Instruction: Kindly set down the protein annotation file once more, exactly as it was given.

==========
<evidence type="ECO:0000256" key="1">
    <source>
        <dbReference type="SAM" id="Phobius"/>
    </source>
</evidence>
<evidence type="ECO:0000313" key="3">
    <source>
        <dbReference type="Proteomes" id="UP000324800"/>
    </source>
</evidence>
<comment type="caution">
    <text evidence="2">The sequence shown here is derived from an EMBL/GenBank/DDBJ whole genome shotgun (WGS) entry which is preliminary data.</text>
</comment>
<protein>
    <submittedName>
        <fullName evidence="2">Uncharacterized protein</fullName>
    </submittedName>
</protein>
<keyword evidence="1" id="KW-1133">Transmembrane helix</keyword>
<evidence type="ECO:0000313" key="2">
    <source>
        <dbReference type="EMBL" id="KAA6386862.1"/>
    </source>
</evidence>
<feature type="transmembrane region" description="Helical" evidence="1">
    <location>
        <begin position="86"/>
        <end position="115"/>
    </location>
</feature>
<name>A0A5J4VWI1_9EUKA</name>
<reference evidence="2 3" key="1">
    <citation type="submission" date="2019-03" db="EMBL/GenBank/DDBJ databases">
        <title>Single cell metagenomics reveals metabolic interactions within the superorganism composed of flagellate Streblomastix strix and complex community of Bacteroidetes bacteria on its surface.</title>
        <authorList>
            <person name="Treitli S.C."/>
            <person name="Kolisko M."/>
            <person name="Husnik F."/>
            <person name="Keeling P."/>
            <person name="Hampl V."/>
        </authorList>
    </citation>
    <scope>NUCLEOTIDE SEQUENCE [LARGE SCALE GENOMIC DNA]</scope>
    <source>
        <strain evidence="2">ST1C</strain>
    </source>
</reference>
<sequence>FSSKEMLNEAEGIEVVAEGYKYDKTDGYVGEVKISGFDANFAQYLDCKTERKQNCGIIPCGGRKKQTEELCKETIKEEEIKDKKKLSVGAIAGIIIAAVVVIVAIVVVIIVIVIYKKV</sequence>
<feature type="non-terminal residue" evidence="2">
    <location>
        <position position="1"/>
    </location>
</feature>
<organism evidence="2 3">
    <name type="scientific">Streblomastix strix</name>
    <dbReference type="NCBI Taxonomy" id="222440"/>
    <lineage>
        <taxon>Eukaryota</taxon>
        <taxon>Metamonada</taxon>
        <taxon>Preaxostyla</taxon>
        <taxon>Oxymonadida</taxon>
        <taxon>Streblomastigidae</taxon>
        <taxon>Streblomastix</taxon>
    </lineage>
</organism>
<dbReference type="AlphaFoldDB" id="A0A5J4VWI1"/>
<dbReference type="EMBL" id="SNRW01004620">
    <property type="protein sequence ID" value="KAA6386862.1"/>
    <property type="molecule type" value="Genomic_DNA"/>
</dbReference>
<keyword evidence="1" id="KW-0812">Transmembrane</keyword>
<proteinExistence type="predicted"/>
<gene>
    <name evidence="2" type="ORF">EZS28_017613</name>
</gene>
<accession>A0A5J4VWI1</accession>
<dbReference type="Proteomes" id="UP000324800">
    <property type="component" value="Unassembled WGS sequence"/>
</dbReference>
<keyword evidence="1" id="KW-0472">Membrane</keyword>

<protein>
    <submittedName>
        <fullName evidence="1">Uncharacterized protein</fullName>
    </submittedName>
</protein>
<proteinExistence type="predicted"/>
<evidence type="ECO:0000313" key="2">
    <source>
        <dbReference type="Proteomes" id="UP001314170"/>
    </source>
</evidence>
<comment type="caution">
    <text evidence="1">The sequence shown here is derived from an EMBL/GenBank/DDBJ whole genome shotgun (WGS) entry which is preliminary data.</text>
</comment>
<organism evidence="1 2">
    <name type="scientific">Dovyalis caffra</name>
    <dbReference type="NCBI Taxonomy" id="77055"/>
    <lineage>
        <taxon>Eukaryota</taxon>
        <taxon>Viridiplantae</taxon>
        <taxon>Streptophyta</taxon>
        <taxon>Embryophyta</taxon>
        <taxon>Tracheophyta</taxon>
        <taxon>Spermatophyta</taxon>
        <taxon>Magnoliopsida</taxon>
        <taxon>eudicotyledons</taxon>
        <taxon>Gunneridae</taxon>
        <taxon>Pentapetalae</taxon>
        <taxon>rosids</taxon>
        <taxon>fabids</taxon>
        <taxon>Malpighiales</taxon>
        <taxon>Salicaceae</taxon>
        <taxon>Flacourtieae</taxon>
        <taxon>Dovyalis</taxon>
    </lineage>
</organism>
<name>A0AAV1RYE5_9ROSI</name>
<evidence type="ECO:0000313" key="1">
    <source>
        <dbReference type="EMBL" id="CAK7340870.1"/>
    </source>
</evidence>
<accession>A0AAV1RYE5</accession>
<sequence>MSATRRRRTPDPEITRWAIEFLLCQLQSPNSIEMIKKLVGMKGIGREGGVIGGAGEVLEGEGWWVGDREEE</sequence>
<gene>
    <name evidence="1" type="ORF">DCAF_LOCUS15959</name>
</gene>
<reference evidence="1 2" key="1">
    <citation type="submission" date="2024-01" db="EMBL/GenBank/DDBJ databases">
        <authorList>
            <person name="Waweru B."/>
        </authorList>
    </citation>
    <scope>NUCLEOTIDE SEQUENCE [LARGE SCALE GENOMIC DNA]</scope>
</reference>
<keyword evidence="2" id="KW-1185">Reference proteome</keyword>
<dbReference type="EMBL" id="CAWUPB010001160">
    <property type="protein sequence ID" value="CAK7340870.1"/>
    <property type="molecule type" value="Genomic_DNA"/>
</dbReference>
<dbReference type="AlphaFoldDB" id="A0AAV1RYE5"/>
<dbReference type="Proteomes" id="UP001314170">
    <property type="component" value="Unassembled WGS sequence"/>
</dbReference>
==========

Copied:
<evidence type="ECO:0000256" key="1">
    <source>
        <dbReference type="SAM" id="Phobius"/>
    </source>
</evidence>
<evidence type="ECO:0000313" key="3">
    <source>
        <dbReference type="Proteomes" id="UP000324800"/>
    </source>
</evidence>
<comment type="caution">
    <text evidence="2">The sequence shown here is derived from an EMBL/GenBank/DDBJ whole genome shotgun (WGS) entry which is preliminary data.</text>
</comment>
<protein>
    <submittedName>
        <fullName evidence="2">Uncharacterized protein</fullName>
    </submittedName>
</protein>
<keyword evidence="1" id="KW-1133">Transmembrane helix</keyword>
<evidence type="ECO:0000313" key="2">
    <source>
        <dbReference type="EMBL" id="KAA6386862.1"/>
    </source>
</evidence>
<feature type="transmembrane region" description="Helical" evidence="1">
    <location>
        <begin position="86"/>
        <end position="115"/>
    </location>
</feature>
<name>A0A5J4VWI1_9EUKA</name>
<reference evidence="2 3" key="1">
    <citation type="submission" date="2019-03" db="EMBL/GenBank/DDBJ databases">
        <title>Single cell metagenomics reveals metabolic interactions within the superorganism composed of flagellate Streblomastix strix and complex community of Bacteroidetes bacteria on its surface.</title>
        <authorList>
            <person name="Treitli S.C."/>
            <person name="Kolisko M."/>
            <person name="Husnik F."/>
            <person name="Keeling P."/>
            <person name="Hampl V."/>
        </authorList>
    </citation>
    <scope>NUCLEOTIDE SEQUENCE [LARGE SCALE GENOMIC DNA]</scope>
    <source>
        <strain evidence="2">ST1C</strain>
    </source>
</reference>
<sequence>FSSKEMLNEAEGIEVVAEGYKYDKTDGYVGEVKISGFDANFAQYLDCKTERKQNCGIIPCGGRKKQTEELCKETIKEEEIKDKKKLSVGAIAGIIIAAVVVIVAIVVVIIVIVIYKKV</sequence>
<feature type="non-terminal residue" evidence="2">
    <location>
        <position position="1"/>
    </location>
</feature>
<organism evidence="2 3">
    <name type="scientific">Streblomastix strix</name>
    <dbReference type="NCBI Taxonomy" id="222440"/>
    <lineage>
        <taxon>Eukaryota</taxon>
        <taxon>Metamonada</taxon>
        <taxon>Preaxostyla</taxon>
        <taxon>Oxymonadida</taxon>
        <taxon>Streblomastigidae</taxon>
        <taxon>Streblomastix</taxon>
    </lineage>
</organism>
<dbReference type="AlphaFoldDB" id="A0A5J4VWI1"/>
<dbReference type="EMBL" id="SNRW01004620">
    <property type="protein sequence ID" value="KAA6386862.1"/>
    <property type="molecule type" value="Genomic_DNA"/>
</dbReference>
<keyword evidence="1" id="KW-0812">Transmembrane</keyword>
<proteinExistence type="predicted"/>
<gene>
    <name evidence="2" type="ORF">EZS28_017613</name>
</gene>
<accession>A0A5J4VWI1</accession>
<dbReference type="Proteomes" id="UP000324800">
    <property type="component" value="Unassembled WGS sequence"/>
</dbReference>
<keyword evidence="1" id="KW-0472">Membrane</keyword>

<protein>
    <submittedName>
        <fullName evidence="1">Uncharacterized protein</fullName>
    </submittedName>
</protein>
<proteinExistence type="predicted"/>
<evidence type="ECO:0000313" key="2">
    <source>
        <dbReference type="Proteomes" id="UP001314170"/>
    </source>
</evidence>
<comment type="caution">
    <text evidence="1">The sequence shown here is derived from an EMBL/GenBank/DDBJ whole genome shotgun (WGS) entry which is preliminary data.</text>
</comment>
<organism evidence="1 2">
    <name type="scientific">Dovyalis caffra</name>
    <dbReference type="NCBI Taxonomy" id="77055"/>
    <lineage>
        <taxon>Eukaryota</taxon>
        <taxon>Viridiplantae</taxon>
        <taxon>Streptophyta</taxon>
        <taxon>Embryophyta</taxon>
        <taxon>Tracheophyta</taxon>
        <taxon>Spermatophyta</taxon>
        <taxon>Magnoliopsida</taxon>
        <taxon>eudicotyledons</taxon>
        <taxon>Gunneridae</taxon>
        <taxon>Pentapetalae</taxon>
        <taxon>rosids</taxon>
        <taxon>fabids</taxon>
        <taxon>Malpighiales</taxon>
        <taxon>Salicaceae</taxon>
        <taxon>Flacourtieae</taxon>
        <taxon>Dovyalis</taxon>
    </lineage>
</organism>
<name>A0AAV1RYE5_9ROSI</name>
<evidence type="ECO:0000313" key="1">
    <source>
        <dbReference type="EMBL" id="CAK7340870.1"/>
    </source>
</evidence>
<accession>A0AAV1RYE5</accession>
<sequence>MSATRRRRTPDPEITRWAIEFLLCQLQSPNSIEMIKKLVGMKGIGREGGVIGGAGEVLEGEGWWVGDREEE</sequence>
<gene>
    <name evidence="1" type="ORF">DCAF_LOCUS15959</name>
</gene>
<reference evidence="1 2" key="1">
    <citation type="submission" date="2024-01" db="EMBL/GenBank/DDBJ databases">
        <authorList>
            <person name="Waweru B."/>
        </authorList>
    </citation>
    <scope>NUCLEOTIDE SEQUENCE [LARGE SCALE GENOMIC DNA]</scope>
</reference>
<keyword evidence="2" id="KW-1185">Reference proteome</keyword>
<dbReference type="EMBL" id="CAWUPB010001160">
    <property type="protein sequence ID" value="CAK7340870.1"/>
    <property type="molecule type" value="Genomic_DNA"/>
</dbReference>
<dbReference type="AlphaFoldDB" id="A0AAV1RYE5"/>
<dbReference type="Proteomes" id="UP001314170">
    <property type="component" value="Unassembled WGS sequence"/>
</dbReference>